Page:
No disruption to trade with Jamaica post-Brexit, says High Commisisoner
There will be no disruption to the trade arrangements between Jamaica and other members of CARIFORUM as a result of the impending separation of Britain from the European Union, High Commissioner to Jamaica Asif Ahmad has assured.
But Ahmad said his ambition goes beyond that, explaining why the relationship will be different post-Brexit.
He said that since Jamaica became politically independent in 1962, the United Kingdom has reduced its commercial interaction with its former colony rather than expanding it.
The High Commissioner said when Jamaica gained independence the United Kingdom probably had as close to 100 per cent of the market share in Jamaican commerce, but now with Jamaica’s imports of more than US$1.4 billion per annum Britain is selling only US$80 million worth of goods to Jamaica.
“We have simply fallen off the radar and our mission really is to redress that and I think in many respects Brexit will be an opportunity that will become apparent,” he said while speaking at a Leaders-to-Leaders forum at the Jamaica Pegasus Hotel, New Kingston on Wednesday.
Ahmad said he believe the relationship will be different post-Brexit because “I do not have to think what other members of the EU think about our relationship with Jamaica. We can strike our own bilateral deal or a regional one. You can decide with us whether you want these terms or not. But the guarantee we are giving is that the economic partnership agreement and the Cotonou (agreement) and its featured iterations we start with that in the bag. We will not be any worse off than where we are right now.”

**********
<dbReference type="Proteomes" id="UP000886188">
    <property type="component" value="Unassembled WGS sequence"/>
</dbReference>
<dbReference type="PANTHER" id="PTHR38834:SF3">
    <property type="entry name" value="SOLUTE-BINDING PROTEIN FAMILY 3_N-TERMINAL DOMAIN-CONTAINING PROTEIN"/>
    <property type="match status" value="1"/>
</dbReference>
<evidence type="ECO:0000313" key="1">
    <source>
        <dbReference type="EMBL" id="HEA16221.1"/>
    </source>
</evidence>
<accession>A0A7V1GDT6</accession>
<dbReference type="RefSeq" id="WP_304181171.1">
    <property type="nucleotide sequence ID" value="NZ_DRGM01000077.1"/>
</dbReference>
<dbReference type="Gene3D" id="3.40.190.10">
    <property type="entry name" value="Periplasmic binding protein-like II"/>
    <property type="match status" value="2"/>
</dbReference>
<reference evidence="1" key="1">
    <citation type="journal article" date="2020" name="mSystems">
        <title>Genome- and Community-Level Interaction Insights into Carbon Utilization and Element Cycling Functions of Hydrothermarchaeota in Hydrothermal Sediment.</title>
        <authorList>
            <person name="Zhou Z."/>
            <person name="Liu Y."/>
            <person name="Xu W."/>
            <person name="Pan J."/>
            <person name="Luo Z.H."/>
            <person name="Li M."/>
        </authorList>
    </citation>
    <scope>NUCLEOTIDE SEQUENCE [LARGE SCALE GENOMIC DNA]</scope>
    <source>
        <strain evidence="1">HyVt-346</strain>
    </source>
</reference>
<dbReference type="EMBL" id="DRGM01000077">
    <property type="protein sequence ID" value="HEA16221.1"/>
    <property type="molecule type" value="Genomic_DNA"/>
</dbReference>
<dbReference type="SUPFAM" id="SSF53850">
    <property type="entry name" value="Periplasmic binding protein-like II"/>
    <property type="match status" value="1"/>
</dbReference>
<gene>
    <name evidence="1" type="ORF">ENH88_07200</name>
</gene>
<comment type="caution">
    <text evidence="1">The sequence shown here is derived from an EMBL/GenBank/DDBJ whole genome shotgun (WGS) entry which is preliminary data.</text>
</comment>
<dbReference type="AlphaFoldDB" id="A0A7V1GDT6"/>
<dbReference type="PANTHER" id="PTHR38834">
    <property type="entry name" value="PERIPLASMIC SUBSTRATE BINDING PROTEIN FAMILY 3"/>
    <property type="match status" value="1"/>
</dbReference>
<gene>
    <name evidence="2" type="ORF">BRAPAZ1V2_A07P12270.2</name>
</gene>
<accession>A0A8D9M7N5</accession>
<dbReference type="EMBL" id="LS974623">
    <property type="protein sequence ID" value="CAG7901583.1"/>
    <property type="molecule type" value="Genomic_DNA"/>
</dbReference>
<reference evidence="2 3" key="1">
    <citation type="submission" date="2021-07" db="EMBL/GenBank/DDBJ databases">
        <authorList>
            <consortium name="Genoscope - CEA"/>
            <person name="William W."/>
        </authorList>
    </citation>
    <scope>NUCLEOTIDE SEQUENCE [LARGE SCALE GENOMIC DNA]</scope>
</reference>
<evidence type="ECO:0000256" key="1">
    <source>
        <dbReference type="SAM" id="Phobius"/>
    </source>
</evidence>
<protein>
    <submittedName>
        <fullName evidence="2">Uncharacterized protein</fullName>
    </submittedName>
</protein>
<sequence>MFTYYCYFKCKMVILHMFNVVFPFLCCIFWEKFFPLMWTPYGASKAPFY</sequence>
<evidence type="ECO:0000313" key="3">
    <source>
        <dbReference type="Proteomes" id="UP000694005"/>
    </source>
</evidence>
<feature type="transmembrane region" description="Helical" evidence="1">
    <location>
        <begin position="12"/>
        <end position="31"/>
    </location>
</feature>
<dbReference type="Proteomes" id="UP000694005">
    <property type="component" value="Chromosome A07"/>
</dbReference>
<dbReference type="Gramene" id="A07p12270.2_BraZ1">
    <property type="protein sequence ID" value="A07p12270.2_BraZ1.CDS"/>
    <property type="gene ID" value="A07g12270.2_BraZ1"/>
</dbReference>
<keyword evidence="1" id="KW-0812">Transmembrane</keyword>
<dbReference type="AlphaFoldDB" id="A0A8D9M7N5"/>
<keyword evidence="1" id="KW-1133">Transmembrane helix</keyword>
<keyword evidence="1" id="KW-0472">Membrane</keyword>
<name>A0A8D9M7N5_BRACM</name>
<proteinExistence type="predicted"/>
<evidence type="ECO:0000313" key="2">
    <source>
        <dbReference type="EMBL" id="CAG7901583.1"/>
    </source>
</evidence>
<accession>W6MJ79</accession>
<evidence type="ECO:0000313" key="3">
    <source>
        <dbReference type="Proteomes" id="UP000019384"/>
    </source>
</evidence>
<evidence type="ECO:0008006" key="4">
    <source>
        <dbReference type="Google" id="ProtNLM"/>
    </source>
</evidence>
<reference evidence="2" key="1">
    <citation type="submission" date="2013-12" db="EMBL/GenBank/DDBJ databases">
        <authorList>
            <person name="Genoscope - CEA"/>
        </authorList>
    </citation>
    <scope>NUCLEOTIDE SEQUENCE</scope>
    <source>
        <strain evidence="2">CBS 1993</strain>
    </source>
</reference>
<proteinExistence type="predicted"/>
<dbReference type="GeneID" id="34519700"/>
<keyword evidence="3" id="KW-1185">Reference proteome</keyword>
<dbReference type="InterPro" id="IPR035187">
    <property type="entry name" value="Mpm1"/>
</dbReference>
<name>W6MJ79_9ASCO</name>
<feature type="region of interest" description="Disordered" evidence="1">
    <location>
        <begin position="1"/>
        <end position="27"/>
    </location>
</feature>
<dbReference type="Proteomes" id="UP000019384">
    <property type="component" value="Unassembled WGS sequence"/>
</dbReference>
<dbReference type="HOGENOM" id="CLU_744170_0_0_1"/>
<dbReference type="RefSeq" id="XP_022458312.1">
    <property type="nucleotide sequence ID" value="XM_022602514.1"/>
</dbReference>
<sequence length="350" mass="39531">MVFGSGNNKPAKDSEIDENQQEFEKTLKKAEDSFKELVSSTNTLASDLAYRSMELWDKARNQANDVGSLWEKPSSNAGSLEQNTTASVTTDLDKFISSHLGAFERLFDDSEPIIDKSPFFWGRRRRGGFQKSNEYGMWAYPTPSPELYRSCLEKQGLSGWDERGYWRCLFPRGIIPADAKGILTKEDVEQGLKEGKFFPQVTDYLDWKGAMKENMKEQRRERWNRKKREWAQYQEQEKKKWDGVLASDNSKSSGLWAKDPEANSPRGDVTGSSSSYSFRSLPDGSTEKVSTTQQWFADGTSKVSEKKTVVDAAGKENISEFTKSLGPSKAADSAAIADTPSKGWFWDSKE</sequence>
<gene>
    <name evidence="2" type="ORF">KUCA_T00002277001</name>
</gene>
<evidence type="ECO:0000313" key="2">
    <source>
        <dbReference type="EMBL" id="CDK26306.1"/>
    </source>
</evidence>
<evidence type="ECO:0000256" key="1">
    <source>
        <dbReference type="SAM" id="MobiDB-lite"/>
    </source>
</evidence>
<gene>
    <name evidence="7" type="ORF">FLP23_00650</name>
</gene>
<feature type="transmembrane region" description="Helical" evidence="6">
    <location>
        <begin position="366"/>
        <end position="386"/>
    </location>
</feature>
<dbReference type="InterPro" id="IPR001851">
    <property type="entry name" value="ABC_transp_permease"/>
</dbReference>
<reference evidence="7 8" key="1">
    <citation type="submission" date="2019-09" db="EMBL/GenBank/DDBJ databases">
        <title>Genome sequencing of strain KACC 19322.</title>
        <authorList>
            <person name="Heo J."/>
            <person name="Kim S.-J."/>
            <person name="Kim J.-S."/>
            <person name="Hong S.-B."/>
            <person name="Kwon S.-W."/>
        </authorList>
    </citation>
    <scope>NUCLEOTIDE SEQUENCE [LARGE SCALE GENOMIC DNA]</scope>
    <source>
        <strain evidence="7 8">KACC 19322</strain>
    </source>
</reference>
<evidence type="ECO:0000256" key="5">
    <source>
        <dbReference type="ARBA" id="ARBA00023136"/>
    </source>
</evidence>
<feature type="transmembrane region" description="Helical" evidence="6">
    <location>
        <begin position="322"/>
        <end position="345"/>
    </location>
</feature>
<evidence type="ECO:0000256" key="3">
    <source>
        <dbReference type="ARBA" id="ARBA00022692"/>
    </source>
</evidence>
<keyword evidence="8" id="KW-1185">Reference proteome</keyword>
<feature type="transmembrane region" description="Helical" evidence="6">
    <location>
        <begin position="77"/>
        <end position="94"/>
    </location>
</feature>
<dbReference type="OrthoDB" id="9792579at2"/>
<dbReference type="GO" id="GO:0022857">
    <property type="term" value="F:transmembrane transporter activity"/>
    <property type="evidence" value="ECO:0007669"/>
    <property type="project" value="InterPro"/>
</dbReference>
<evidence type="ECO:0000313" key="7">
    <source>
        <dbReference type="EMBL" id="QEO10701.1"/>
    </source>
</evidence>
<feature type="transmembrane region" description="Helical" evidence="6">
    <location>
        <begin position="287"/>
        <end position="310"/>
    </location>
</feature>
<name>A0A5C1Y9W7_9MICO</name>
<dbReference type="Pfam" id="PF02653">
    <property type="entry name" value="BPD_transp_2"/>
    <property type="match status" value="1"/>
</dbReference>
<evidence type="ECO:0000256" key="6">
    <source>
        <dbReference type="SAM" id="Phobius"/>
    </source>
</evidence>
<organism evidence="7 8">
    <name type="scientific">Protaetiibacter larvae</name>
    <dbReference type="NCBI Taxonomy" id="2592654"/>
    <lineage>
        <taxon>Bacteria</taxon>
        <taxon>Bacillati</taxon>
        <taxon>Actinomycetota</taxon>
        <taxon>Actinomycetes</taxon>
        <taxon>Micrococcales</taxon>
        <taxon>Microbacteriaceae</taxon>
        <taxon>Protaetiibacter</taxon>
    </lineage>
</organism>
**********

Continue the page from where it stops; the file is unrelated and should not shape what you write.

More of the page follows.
Outlining some of the opportunities Jamaica has in terms of trade with the United Kingdom, the High Commissioner recalled that Britain argued fervently for the original banana regime “because we wanted to protect Jamaica. It hasn’t helped. Jamaica’s exports of bananas to the UK is negligible and in many respects …it has stopped exporting altogether. There is no reason why it shouldn’t.”
Alluding to other products which can be exported to the United Kingdom, Ahmad said “I say this without fear of contradiction – and many of my Jamaican friends have heard me say this – I have not tasted better avocados anywhere else on this planet, but we don’t have Jamaican avocados in the UK.”
He went on: “The instructions I have given to my resident chef is that all my fruits and vegetables have to be sourced from Coronation Market (in Kingston) even if it’s inconvenient. It’s really simple. It’s just good stuff. And it’s fresh.”
Other opportunities also present themselves in export of other agricultural products.
“I serve as ambassador to Thailand where the time from farm to market, priced, labeled and ready to go is 48 hours. Fresh from the fields, on the supermarket shelves, ready to be consumed. Which means you can take your product to near ripeness instead of going through the process of artificial ripening,” Ahmad said.
“But in between many of them have gone into food in the value added sector. And there is no reason why Jamaica can’t do that because there is demand for it. In the UK people are buying products that are labeled Jamaica style when it doesn’t come from here. There are products that are completely fictitiously labeled that they are sourced from Jamaica when they are not,” he said.
There are also opportunities in financial services, said the High Commissioner. He said that while some of Jamaica’s financial institutions have a presence in Britain through representative offices, he gave an open invitation to any of those institutions to set up full subsidiaries there.
“And as we do that, (we can) start to address the problem that financial institutions in Jamaica are facing of being taken out of the marketplace through what is called derisking. We don’t want to derisk Jamaica of the UK. We are partners of the financial system and we welcome you there,” he said.